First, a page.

Written by: Anne Marie Forgarty, RGN
Summer Holidays with Children
Every year parents across the UK can be heard teeth clattering with the fear of the long summer holidays when school ends. What to do? Where to go? How can we manage work and children at home all day? Childminding havoc, the list of questions and worries go on. For the children, of course, they look forward with anticipation to a well-deserved break from their daily routine. So how do we all strike a balance? We all still need to continue working for the most part while our children deserve a nice few weeks stress-free in the sun- well, that’s if we get any sun!
We’ve put together some helpful tips to get you through these challenges and, hopefully, keep everyone happy!
1. Plan in advance: Decide what you want to achieve before schools even finish to get through the holidays.
2. Go away somewhere: A change is as good as a rest. Get away, even if it is a few days staycation, and make sure a change of scenery is on the plan.
3. Keep them outside as much as possible. Children are glued to their devices these days, so any chance we can, we should try to encourage interaction with nature. Fresh air helps sleep and mood, so you really can’t get enough of it, and it’s free!
4. Seaside days out: Check the weather forecast and plan accordingly. Grab your bucket and spade, and of course, don’t forget your sun factor and off to the beach you go.
5. Don’t panic if the kids are bored; boredom stems from creativity and imagination, allow them to be bored. It’s not a bad thing.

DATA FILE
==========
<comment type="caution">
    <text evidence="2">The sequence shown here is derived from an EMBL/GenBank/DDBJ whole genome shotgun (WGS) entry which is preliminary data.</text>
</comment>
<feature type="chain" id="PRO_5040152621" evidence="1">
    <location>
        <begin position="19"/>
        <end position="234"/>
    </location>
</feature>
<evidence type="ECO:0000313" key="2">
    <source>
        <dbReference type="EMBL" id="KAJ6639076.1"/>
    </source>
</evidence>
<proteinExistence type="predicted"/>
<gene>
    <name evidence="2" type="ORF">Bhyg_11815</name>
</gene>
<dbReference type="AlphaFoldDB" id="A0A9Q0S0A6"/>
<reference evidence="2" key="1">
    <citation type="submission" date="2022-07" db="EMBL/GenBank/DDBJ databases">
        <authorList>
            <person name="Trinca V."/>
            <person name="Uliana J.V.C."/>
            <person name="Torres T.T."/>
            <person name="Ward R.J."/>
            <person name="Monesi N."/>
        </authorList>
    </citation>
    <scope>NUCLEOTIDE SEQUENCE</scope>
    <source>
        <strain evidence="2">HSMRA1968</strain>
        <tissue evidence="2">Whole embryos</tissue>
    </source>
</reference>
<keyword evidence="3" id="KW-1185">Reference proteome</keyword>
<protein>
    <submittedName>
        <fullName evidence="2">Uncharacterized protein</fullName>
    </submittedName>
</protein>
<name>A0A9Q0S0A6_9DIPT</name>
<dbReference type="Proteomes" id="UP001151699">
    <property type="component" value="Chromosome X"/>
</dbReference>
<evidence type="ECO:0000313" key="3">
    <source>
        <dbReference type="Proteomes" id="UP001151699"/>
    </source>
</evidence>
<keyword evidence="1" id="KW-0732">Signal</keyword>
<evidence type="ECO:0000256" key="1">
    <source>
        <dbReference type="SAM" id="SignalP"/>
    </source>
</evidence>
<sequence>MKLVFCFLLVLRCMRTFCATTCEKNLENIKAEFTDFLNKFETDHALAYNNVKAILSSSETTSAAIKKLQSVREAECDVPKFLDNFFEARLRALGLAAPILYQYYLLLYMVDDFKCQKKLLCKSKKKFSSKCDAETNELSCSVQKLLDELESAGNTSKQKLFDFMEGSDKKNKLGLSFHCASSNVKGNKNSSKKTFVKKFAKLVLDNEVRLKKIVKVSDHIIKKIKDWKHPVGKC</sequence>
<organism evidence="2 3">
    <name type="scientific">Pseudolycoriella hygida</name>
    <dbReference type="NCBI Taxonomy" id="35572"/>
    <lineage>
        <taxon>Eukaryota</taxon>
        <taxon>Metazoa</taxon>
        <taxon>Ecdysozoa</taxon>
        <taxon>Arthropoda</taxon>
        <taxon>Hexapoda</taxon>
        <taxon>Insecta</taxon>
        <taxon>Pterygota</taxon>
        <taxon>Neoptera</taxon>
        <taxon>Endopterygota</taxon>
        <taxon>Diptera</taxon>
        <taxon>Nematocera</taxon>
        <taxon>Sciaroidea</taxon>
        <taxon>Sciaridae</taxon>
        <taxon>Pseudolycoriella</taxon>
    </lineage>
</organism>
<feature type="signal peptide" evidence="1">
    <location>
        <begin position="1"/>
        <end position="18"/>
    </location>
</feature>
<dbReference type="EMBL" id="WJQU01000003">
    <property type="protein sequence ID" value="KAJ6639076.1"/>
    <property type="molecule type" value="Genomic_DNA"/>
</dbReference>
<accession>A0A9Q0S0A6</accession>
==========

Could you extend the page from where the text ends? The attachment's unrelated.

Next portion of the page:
6. Den-making: Younger kids will love it on rainy days. Gather some chairs and blankets and let their imaginations run wild in their self-made den.
7. Teach them life skills: Allow them to cook dinner one night, bake cakes, and make smoothies. Give them chores; ok, that’s maybe not what they want to do in summer, but learning to hoover, dust, do laundry, make a shopping list, and cook are valuable skills they all need to learn. What better time than summer to capture their young minds and teach them something they’ll have for life.
8. Back garden games: set up obstacle courses, treasure hunts, races, or “Olympics”. They’ll get to burn off all that energy.
9. Go to parks, fields, forests, and playgrounds. Have picnics and BBQs all the time.
10. Encourage art, writing stories, reading (make a reading corner in your living room with a colourful beanbag and some books), and take them to an art exhibition, a gallery, and historical sites – all educational and entertaining.
11. Plan some fun days out at theme parks or amusement parks so they can look forward to that.
12. Make sure they have play dates, sleepovers, and friends around. Connections need to remain open with friends during the summer.
Most of all, don’t feel too guilty if you have to work and they want you to play. Instead, ask them to collect five different leaves outside, make the weekly shopping list, make a bed, or do some age-appropriate tasks that allow them to learn that their parents have a lot to do, and they’ll feel empowered by helping you!
Children spend so much of the year inside in classrooms, doing mundane tasks and tests, under the restrictions of rigid routines. Summer should really be all about allowing them to be free, to explore, to be bored, to have lie-ins, to eat late dinners, and to just be kids!